In a measuring cup or small bowl, whisk together eggs, egg yolk, and a pinch of salt. Measure out 1 tbsp of the beaten egg into a small container, cover tightly with plastic wrap, and place in the fridge (this will be your egg wash later). Add water, oil, and honey to the rest of the eggs, and whisk until thoroughly combined. Set aside.

In a large mixing bowl, whisk together flour, salt, and yeast. Add the wet ingredients and mix until a wet dough forms. The dough should stick to your fingers a bit, but mostly pull away from the side of the bowl. If it feels too wet to handle, add a bit more flour; if it feels too dry, add a splash of water. Cover the bowl with plastic wrap, aluminum foil, or a clean kitchen towel, and let it sit at room temperature for about 10 minutes.

Lightly moisten your hands with water. Uncover the bowl, grab an edge of the dough, and fold it over into the center. (At this point, it will feel more like smushing than folding.) Turn the bowl and repeat, working your way around the dough, about eight folds in all. Flip the dough over so that the folded side is on the bottom. Re-cover the bowl and let sit for about 30 minutes.

Repeat the folding process four more times; with each fold, the dough will become stretchier and more elastic. After the fifth and final fold, cover the bowl tightly with a lid or plastic wrap. Refrigerate overnight (at least 16 and up to 24 hours).

Line a baking sheet with parchment paper, and lightly dust a work surface with flour. Turn the dough out onto the floured surface and divide into three pieces (for one large loaf) or six pieces (for two small loaves). Roll each piece of dough into a log, adding just enough flour as you go to keep the dough from sticking. Braid three dough pieces together and tuck the ends under. You can leave the braided loaf as is, or wrap it into a circle and pinch the ends together. (If making two small loaves, repeat this process with the remaining dough.)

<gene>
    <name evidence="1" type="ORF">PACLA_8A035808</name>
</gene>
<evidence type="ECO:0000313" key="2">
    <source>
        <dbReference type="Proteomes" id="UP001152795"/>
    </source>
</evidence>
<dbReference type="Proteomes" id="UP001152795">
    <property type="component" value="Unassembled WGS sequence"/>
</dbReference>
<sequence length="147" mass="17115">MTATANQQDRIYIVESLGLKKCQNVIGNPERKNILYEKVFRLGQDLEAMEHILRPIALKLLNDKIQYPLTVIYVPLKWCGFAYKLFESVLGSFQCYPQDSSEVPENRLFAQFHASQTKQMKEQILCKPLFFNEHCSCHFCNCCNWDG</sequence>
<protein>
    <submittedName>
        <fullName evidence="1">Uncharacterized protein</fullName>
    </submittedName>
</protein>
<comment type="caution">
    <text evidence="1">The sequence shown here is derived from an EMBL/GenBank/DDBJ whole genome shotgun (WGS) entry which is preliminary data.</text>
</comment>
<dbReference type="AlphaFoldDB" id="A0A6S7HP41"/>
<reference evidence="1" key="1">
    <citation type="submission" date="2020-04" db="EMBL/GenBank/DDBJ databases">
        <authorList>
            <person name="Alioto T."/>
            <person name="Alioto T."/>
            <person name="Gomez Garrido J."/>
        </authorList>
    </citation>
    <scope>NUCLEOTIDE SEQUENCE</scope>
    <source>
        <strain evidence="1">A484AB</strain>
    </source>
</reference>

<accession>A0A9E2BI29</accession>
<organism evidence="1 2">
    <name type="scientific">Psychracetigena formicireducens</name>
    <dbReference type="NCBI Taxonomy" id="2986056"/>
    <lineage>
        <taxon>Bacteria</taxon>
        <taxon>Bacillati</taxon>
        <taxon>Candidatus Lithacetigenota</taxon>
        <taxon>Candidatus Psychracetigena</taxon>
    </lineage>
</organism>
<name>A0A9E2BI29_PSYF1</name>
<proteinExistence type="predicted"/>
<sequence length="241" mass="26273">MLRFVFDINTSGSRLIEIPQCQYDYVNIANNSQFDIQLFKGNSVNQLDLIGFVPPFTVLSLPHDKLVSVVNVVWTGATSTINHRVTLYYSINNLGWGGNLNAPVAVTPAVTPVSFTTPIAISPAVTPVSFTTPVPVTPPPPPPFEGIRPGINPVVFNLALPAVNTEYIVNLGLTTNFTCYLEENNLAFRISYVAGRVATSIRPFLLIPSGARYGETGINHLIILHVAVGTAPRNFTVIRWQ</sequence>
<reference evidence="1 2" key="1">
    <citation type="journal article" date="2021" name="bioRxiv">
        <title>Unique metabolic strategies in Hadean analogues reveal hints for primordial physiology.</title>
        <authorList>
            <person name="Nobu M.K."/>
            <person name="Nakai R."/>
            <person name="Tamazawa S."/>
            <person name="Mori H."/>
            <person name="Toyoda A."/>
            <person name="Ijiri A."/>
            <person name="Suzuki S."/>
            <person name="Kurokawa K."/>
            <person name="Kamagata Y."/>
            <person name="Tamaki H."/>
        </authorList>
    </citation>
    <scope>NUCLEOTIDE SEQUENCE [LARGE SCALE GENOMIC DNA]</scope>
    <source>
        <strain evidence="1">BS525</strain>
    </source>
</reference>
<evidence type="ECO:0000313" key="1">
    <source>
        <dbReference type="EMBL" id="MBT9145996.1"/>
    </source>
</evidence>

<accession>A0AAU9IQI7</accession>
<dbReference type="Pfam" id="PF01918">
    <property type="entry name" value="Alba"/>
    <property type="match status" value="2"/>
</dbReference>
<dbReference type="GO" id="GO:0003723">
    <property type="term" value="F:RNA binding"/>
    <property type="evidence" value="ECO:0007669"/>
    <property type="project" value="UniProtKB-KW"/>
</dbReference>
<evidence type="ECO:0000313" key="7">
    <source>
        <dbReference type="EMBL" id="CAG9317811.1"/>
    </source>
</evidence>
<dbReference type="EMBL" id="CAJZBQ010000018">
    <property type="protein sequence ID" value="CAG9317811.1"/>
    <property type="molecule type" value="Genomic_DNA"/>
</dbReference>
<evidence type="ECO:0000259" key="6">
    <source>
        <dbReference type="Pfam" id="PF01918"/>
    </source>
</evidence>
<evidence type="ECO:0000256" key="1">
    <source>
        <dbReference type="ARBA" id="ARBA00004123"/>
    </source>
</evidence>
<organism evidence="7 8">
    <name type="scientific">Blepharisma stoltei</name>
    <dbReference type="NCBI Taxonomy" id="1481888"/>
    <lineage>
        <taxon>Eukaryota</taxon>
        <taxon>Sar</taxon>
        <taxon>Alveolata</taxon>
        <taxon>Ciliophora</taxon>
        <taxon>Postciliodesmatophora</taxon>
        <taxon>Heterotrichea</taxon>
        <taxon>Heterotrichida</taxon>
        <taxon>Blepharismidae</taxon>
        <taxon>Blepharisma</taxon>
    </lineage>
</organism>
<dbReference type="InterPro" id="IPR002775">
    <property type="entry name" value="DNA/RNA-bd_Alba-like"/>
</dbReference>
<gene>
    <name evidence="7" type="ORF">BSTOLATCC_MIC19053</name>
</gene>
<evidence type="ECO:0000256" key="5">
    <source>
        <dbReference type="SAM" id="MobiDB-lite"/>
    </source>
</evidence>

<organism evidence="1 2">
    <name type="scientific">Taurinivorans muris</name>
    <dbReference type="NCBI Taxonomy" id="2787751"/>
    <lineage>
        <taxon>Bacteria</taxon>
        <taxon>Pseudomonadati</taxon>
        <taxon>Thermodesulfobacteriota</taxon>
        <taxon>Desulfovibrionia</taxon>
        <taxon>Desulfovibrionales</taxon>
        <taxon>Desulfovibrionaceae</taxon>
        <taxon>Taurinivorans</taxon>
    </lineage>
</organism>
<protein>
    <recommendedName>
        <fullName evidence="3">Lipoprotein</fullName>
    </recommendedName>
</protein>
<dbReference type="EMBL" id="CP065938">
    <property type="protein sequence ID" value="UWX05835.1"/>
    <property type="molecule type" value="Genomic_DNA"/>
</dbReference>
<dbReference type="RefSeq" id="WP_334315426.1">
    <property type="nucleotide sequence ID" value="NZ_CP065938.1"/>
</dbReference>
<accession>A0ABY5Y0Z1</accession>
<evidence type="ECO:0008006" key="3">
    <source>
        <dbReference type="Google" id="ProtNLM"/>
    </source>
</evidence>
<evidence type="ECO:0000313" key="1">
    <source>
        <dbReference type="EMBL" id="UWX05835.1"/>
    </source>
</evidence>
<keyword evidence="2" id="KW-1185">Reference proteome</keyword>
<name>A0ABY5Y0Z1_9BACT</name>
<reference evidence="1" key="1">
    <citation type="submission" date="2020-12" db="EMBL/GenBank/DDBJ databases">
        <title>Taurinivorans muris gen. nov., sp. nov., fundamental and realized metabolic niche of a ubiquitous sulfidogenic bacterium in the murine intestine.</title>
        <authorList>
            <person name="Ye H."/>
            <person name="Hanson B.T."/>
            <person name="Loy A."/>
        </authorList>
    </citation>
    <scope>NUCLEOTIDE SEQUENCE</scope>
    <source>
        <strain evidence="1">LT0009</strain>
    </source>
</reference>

Transfer the braided challah to the baking sheet. Dust the top very lightly with flour, then cover loosely with plastic wrap. Let rise for 2-3 hours, until the dough doesn’t bounce back when poked with your finger. Meanwhile, preheat the oven to 375º F.

Gently brush the reserved egg wash all over the challah, and sprinkle with seeds (if using). Bake until a toothpick inserted in the center of the loaf comes out clean, 25-30 minutes for a large loaf or 15-20 minutes for two small ones. If making one large loaf, you may need to cover it with a piece of aluminum foil (shiny side facing out) after about 20 minutes; this will keep it from browning too much before the inside is done.

Remove the challah from the oven and transfer it to a cooling rack. Let cool completely before tearing into it.

Leftovers: To keep leftover challah fresh, wrap it tightly in plastic wrap and place in a zip-top bag. It will keep at room temperature for up to 3 days, or in the freezer for up to 3 months. Or you can cut your leftover challah into thick slices, let it go stale on the counter overnight, and make French toast in the morning.

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1 Comment

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One response to “Five-fold challah

  1. Looks delicious. I’m going to give this a go!